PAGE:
Sunday, May 27, 2012

My Father Sent Me



My parents at their  chuppah.


There's a Hebrew expression,"Maasim Avot Simanim l'Banim " which translates as "deeds of the fathers are signs for the children." The concept refers to the idea that what one generation does has an impact on subsequent generations.  

The day that just passed was Shavuot, the anniversary of the giving of the Torah on Har Sinai. Shavuot is one of the four times a year when we recite Yizkor, the memorial service for deceased parents, relatives, martyrs and members of the Israeli Defense Forces who died in service to the nation.

I didn't start saying Yizkor until my father passed away in 1994. But now I say it for my father, all four of my grandparents, an aunt and my friend Janis who died in the bombing at Hebrew University on July 31, 2002.

Because there are so many names, I don't trust my memory, so I keep all the Hebrew names (as well as the names of each person's mother and father) written on a card which I keep in my siddur.

My mother tells me that I am named for her father. His Hebrew name was Reuven, which shares two letters in common with my name, including the initial resh. That was the custom of my parent's generation - to at least retain the initial letter of the family member after whom a child was named.

About eight years ago, a distant family member sent me a photograph of the headstone at the grave of the parents of my maternal grandfather, my great grandparents. From that picture, I learned that my grandfather's mother's name was Henna Rivka. And from that knowledge, I felt more connected to my name than ever.

After I finished saying Yizkor, I went looking for the photograph of their headstone among a box of very old family photos.

I didn't find it.

But I did find something else.


This is the original text from which my father delivered his bar mitzvah speech. And it reads, in part:

The history of my people teaches me moreover that only by loyalty to Israel and fidelity to Israel's ideals can I hope to achieve true and lasting happiness....

Above all I pray that our people scattered and dispersed throughout the world, tossed and afflicted beyond all other peoples, may speedily find grace and compassion in the eyes of God. I pray that the broken down walls of our people may soon be rebuilt, that the land of Israel may soon be ours and that once again Israel may flourish and play a leading part in the spiritual and religious life of mankind.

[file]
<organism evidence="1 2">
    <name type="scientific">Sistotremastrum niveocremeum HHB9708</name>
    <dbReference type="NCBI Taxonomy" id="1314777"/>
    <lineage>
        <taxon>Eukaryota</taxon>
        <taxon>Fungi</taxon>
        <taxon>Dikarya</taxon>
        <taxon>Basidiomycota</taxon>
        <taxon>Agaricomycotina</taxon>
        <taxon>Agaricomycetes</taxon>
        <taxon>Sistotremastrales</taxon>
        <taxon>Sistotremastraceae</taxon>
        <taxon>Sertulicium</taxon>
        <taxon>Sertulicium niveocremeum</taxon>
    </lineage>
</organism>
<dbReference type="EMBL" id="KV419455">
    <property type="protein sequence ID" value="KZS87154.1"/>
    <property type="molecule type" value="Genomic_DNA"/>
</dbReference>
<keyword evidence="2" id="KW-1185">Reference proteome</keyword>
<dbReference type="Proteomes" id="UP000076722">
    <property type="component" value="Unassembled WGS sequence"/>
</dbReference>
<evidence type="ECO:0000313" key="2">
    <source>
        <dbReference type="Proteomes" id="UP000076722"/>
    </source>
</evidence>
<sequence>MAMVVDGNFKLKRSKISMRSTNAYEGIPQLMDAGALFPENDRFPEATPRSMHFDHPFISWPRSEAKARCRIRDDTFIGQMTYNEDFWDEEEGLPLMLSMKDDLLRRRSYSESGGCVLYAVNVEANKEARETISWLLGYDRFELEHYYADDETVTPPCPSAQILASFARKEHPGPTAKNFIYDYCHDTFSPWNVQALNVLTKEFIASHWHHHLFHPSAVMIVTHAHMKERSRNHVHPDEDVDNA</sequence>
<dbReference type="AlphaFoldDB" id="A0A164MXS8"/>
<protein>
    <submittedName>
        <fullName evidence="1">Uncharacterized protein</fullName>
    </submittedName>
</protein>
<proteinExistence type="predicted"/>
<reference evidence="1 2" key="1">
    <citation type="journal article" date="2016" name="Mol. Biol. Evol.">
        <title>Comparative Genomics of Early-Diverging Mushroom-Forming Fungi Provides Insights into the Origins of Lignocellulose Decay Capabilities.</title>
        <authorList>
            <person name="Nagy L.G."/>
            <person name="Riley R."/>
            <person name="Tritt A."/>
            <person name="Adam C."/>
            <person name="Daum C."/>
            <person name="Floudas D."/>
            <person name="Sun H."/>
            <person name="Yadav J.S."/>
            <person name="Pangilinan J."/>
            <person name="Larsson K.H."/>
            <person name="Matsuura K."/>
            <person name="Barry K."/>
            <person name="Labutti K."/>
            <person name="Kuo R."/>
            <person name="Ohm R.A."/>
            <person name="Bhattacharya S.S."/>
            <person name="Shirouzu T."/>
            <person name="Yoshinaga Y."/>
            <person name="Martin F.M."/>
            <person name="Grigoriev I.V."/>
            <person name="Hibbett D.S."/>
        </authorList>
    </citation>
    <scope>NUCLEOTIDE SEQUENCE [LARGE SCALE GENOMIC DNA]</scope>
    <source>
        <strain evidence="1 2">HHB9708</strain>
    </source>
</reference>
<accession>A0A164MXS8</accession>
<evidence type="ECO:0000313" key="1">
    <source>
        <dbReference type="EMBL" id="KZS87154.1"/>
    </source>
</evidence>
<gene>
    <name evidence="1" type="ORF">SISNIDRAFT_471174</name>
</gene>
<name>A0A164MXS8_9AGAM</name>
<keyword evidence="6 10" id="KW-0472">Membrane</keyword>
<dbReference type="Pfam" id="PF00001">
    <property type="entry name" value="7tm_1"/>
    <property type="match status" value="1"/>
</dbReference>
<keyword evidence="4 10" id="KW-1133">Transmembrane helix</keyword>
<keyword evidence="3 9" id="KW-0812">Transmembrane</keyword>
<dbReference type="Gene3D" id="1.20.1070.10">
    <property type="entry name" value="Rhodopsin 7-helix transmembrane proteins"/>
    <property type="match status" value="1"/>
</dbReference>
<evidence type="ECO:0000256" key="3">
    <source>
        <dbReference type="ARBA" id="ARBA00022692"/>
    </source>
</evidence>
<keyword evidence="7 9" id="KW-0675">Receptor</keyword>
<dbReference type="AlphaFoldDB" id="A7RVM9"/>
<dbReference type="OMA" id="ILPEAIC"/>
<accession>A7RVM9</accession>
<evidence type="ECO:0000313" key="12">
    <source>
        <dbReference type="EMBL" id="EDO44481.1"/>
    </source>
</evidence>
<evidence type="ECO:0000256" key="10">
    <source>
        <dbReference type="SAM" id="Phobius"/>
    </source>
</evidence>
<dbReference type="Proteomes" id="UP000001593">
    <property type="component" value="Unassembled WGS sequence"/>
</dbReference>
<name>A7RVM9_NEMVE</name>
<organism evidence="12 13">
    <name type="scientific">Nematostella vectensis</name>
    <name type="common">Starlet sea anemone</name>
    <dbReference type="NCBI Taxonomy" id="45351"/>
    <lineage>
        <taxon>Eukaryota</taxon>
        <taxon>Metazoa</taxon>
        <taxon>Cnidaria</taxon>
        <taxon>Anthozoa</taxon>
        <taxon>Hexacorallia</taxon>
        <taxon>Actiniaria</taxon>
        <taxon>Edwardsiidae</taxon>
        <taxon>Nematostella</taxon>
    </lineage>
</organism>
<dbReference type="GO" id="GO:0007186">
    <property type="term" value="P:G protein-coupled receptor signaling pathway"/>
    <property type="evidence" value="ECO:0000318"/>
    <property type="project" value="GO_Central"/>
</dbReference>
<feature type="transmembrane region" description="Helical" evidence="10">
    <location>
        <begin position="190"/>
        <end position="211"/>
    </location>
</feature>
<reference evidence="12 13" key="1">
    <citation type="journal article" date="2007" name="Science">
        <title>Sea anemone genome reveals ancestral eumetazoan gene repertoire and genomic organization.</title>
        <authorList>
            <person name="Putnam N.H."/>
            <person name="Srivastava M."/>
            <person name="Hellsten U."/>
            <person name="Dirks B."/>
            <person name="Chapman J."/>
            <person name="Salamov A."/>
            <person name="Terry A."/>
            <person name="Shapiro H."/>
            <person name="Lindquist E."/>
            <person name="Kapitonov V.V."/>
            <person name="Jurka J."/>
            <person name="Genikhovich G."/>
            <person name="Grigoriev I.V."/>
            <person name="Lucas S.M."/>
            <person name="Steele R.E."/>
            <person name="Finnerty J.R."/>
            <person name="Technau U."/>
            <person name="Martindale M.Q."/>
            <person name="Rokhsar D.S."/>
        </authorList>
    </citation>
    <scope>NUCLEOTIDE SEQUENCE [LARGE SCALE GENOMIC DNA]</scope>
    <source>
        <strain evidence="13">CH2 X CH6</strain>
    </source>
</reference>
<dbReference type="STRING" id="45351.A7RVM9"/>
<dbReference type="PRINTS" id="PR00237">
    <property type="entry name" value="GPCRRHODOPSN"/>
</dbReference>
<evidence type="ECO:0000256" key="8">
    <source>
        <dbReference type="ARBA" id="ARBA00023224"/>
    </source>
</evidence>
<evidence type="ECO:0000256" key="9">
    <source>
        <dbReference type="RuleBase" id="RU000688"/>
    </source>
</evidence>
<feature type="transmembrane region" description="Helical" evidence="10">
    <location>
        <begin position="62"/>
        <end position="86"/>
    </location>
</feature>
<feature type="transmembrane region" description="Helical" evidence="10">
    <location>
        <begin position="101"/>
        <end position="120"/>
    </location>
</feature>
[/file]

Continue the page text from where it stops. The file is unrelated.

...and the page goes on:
My father's speech was delivered on October 18, 1947. Barely a month later, on Novemember 29, 1947 the UN approved the United Nations Partition Plan for Palestine with a vote of 33 countries for, 13 against and 10 abstentions. The birth of the State of Israel had begun.

Maasim Avot Simanim l'Banim. Sixty-five years after my father spoke a prayer that Israel be restored to its proper place among the Jewish people, his daughter and granddaughter would sit on a couch, seven kilometers from Jerusalem, and discover his words for the first time.

How did I come to merit a life in Israel?

My father sent me.

6 comments:

The Sussmans b'Aretz said...

Wow - I've got chills...Amazing! Romi

rutimizrachi said...

How very lovely! You are your papa's girl. I think he must be very proud.

Sammy said...

Thank you for reminding me of how bound we all are to Eretz Israel and Sinai this and every Shavuot. Yizkor is always bittersweet, reminding me of all who have been scattered to the winds of the Diaspora, yet are always close in memory and spirit.

Rachel said...

I enjoyed reading this, thank you for sharing. It is interesting, just recently I asked myself the same thing -- how/why did I merit to live in Israel? I try to make it a habit to enumerate or list all the good things in my life -- in an effort to counter any negativity in my life, to eradicate it, to take power away from it so it cannot harm me. One of the things I have been grateful for has been the opportunity to live in Israel, to have made aliyah. But recently, I did wonder, in what merit did I deserve that? Your post got me thinking. I think I could credit my mother with this -- when I was a very young girl, and Israel was some far off land, ancient and ethereal to my mind, my mother told me how she had always dreamed of going to live in Israel -- ever since she was a young girl. It made me realize that ancient, ethereal, far off Israel was not so -- it was real and tangible, even though I was unable to feel it myself. I have carried that with me ever since she shared that with me. It was the seed that grew into a dream, a desire, a yearning, and that I only recently fulfilled. I only wish my parents would come to live here...

Beth said...

Rivkah, that was quite a blog! Sometimes we don't get the blanks filled in and have to wait until 120. Your dad wrote it all out for you. He must be kvelling!!!
have a good week
Beth

Batya said...

beautiful post
He must be so proud and happy you're here.